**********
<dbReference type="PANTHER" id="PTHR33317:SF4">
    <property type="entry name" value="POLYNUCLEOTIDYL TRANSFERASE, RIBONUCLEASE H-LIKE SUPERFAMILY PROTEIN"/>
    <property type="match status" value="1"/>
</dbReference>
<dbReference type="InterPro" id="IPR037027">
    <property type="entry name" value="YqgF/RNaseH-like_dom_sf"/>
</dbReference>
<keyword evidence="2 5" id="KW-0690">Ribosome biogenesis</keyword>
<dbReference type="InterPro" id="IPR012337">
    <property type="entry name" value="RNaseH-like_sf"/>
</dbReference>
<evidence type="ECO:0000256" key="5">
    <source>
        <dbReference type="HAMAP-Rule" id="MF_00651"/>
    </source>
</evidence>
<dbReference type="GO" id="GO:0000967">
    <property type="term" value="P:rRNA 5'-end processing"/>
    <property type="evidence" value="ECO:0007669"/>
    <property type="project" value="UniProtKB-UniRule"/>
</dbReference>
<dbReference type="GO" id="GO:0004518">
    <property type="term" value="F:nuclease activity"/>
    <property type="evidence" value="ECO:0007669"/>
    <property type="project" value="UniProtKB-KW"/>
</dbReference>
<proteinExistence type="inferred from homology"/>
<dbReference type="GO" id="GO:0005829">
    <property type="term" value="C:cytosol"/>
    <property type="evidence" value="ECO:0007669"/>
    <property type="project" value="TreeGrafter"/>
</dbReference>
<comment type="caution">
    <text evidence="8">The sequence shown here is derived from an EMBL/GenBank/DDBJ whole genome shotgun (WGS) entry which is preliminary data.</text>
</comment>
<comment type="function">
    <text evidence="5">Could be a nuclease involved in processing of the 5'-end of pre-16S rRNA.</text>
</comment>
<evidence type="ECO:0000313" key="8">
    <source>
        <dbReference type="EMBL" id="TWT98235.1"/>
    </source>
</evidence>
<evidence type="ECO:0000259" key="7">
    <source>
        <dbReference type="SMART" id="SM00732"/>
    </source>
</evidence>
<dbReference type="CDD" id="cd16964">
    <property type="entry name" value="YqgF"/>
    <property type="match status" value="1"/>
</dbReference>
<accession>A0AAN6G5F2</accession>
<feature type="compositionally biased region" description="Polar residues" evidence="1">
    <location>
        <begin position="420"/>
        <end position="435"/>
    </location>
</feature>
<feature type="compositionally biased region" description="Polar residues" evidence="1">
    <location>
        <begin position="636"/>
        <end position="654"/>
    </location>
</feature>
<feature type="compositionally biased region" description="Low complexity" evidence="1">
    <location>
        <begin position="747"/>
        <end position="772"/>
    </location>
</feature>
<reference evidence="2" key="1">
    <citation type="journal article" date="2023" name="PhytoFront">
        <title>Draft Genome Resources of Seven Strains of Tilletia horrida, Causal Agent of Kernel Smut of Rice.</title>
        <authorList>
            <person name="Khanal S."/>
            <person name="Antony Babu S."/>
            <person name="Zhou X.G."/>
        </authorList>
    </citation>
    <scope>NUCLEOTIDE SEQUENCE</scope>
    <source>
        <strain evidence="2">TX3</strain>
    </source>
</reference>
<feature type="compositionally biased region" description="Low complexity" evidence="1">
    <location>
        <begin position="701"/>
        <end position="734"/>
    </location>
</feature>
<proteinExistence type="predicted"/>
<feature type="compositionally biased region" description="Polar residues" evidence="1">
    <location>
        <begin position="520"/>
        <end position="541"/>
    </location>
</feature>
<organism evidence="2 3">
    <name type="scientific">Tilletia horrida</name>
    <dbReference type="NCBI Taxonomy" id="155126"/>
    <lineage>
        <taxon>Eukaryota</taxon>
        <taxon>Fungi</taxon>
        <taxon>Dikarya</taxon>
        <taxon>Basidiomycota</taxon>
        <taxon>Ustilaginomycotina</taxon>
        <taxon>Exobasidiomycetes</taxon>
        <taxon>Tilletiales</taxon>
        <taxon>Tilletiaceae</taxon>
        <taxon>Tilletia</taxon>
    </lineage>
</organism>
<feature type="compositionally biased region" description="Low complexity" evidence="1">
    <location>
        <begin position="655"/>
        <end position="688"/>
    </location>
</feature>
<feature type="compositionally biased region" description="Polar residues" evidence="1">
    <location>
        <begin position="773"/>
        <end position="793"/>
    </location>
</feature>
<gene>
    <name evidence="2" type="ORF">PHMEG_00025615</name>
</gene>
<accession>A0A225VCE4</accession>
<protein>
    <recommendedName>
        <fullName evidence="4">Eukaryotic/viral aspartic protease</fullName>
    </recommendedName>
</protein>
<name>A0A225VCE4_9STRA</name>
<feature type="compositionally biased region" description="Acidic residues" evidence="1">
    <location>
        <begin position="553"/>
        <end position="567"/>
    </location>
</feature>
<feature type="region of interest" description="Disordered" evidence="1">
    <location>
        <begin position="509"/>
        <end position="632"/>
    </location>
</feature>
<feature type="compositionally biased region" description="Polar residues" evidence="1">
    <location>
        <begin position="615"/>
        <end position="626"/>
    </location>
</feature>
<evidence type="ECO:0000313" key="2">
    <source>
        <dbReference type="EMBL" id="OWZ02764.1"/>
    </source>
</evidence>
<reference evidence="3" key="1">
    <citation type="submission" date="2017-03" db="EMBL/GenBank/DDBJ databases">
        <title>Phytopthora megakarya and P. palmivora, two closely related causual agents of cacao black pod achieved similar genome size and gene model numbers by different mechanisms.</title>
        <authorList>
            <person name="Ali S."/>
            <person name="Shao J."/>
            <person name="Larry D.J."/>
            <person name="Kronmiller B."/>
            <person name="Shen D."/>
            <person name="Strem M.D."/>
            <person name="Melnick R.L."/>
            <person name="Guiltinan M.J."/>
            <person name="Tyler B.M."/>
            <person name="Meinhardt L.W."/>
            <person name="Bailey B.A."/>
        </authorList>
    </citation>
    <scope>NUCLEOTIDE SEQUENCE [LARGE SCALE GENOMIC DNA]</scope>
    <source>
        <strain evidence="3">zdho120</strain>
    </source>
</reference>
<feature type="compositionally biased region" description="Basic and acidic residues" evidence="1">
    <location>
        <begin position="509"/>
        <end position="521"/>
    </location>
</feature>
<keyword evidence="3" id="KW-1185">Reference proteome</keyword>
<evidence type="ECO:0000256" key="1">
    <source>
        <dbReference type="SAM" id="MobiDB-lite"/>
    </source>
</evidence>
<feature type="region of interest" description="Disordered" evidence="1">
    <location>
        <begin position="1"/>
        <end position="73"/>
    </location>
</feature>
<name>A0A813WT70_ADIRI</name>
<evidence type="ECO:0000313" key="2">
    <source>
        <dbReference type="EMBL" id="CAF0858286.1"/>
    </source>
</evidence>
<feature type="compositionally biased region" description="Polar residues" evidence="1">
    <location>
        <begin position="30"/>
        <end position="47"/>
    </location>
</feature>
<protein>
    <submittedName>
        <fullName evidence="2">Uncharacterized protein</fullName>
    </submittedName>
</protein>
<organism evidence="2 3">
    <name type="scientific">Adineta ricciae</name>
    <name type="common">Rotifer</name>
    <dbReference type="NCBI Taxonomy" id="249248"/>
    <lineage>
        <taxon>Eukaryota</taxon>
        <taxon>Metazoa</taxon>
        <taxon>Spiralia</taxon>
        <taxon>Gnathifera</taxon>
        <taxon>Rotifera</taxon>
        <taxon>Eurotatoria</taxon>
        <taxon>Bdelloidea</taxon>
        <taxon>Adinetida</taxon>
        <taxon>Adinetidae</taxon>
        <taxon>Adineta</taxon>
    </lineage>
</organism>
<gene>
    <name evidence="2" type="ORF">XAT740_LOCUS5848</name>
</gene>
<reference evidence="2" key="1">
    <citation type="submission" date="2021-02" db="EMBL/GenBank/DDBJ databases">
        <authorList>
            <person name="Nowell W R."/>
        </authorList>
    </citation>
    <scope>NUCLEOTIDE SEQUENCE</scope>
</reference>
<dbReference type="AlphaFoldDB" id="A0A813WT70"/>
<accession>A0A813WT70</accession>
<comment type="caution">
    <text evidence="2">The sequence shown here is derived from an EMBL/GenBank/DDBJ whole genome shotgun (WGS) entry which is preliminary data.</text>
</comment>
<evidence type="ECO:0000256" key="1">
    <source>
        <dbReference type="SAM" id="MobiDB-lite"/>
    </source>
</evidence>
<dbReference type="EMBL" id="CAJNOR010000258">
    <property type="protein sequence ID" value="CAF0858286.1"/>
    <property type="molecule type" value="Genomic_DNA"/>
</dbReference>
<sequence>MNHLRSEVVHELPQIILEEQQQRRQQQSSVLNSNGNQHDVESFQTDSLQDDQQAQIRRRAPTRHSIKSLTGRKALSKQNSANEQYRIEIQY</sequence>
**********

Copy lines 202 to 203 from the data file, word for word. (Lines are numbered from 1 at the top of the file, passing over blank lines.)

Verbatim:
        <dbReference type="EMBL" id="CAF0858286.1"/>
    </source>